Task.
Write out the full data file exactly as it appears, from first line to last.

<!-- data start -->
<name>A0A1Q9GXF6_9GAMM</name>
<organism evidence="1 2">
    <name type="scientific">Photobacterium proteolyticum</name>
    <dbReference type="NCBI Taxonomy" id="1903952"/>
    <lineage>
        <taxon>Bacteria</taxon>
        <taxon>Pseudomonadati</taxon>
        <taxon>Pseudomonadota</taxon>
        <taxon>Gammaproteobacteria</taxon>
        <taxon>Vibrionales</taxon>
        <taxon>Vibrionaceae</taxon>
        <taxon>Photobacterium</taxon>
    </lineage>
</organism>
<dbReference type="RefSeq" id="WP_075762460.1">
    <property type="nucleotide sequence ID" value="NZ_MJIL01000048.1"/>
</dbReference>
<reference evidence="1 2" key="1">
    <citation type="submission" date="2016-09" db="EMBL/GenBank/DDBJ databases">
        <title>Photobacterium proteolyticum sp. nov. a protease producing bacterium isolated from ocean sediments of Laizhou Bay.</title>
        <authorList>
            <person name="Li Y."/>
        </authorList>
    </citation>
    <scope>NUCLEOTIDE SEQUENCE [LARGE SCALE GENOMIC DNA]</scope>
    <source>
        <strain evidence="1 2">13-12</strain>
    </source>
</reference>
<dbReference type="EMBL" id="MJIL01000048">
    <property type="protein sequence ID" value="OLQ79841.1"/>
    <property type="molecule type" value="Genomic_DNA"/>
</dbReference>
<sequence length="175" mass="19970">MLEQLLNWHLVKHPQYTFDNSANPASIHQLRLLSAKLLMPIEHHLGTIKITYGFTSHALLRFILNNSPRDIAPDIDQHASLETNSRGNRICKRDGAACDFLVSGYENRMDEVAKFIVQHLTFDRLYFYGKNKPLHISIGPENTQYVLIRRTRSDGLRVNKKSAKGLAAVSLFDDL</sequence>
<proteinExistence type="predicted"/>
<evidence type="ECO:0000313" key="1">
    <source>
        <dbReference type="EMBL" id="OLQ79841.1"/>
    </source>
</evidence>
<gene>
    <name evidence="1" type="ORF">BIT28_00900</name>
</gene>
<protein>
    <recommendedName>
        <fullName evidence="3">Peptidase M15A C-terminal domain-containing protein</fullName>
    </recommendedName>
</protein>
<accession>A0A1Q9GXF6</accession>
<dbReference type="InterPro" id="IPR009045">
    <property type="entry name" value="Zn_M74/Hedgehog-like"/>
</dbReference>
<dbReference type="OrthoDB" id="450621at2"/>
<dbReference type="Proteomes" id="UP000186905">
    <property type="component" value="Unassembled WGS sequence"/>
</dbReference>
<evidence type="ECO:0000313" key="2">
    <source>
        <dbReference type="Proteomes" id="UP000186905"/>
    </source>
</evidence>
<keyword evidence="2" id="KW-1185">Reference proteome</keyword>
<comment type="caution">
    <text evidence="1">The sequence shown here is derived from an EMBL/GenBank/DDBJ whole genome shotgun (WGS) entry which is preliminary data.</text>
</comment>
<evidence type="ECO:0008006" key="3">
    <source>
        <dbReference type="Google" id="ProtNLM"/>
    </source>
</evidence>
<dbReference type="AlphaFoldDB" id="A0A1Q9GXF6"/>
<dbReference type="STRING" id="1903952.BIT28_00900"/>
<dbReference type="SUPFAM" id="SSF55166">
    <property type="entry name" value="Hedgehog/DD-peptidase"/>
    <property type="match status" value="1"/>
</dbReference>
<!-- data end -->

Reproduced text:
<name>A0A1Q9GXF6_9GAMM</name>
<organism evidence="1 2">
    <name type="scientific">Photobacterium proteolyticum</name>
    <dbReference type="NCBI Taxonomy" id="1903952"/>
    <lineage>
        <taxon>Bacteria</taxon>
        <taxon>Pseudomonadati</taxon>
        <taxon>Pseudomonadota</taxon>
        <taxon>Gammaproteobacteria</taxon>
        <taxon>Vibrionales</taxon>
        <taxon>Vibrionaceae</taxon>
        <taxon>Photobacterium</taxon>
    </lineage>
</organism>
<dbReference type="RefSeq" id="WP_075762460.1">
    <property type="nucleotide sequence ID" value="NZ_MJIL01000048.1"/>
</dbReference>
<reference evidence="1 2" key="1">
    <citation type="submission" date="2016-09" db="EMBL/GenBank/DDBJ databases">
        <title>Photobacterium proteolyticum sp. nov. a protease producing bacterium isolated from ocean sediments of Laizhou Bay.</title>
        <authorList>
            <person name="Li Y."/>
        </authorList>
    </citation>
    <scope>NUCLEOTIDE SEQUENCE [LARGE SCALE GENOMIC DNA]</scope>
    <source>
        <strain evidence="1 2">13-12</strain>
    </source>
</reference>
<dbReference type="EMBL" id="MJIL01000048">
    <property type="protein sequence ID" value="OLQ79841.1"/>
    <property type="molecule type" value="Genomic_DNA"/>
</dbReference>
<sequence length="175" mass="19970">MLEQLLNWHLVKHPQYTFDNSANPASIHQLRLLSAKLLMPIEHHLGTIKITYGFTSHALLRFILNNSPRDIAPDIDQHASLETNSRGNRICKRDGAACDFLVSGYENRMDEVAKFIVQHLTFDRLYFYGKNKPLHISIGPENTQYVLIRRTRSDGLRVNKKSAKGLAAVSLFDDL</sequence>
<proteinExistence type="predicted"/>
<evidence type="ECO:0000313" key="1">
    <source>
        <dbReference type="EMBL" id="OLQ79841.1"/>
    </source>
</evidence>
<gene>
    <name evidence="1" type="ORF">BIT28_00900</name>
</gene>
<protein>
    <recommendedName>
        <fullName evidence="3">Peptidase M15A C-terminal domain-containing protein</fullName>
    </recommendedName>
</protein>
<accession>A0A1Q9GXF6</accession>
<dbReference type="InterPro" id="IPR009045">
    <property type="entry name" value="Zn_M74/Hedgehog-like"/>
</dbReference>
<dbReference type="OrthoDB" id="450621at2"/>
<dbReference type="Proteomes" id="UP000186905">
    <property type="component" value="Unassembled WGS sequence"/>
</dbReference>
<evidence type="ECO:0000313" key="2">
    <source>
        <dbReference type="Proteomes" id="UP000186905"/>
    </source>
</evidence>
<keyword evidence="2" id="KW-1185">Reference proteome</keyword>
<comment type="caution">
    <text evidence="1">The sequence shown here is derived from an EMBL/GenBank/DDBJ whole genome shotgun (WGS) entry which is preliminary data.</text>
</comment>
<evidence type="ECO:0008006" key="3">
    <source>
        <dbReference type="Google" id="ProtNLM"/>
    </source>
</evidence>
<dbReference type="AlphaFoldDB" id="A0A1Q9GXF6"/>
<dbReference type="STRING" id="1903952.BIT28_00900"/>
<dbReference type="SUPFAM" id="SSF55166">
    <property type="entry name" value="Hedgehog/DD-peptidase"/>
    <property type="match status" value="1"/>
</dbReference>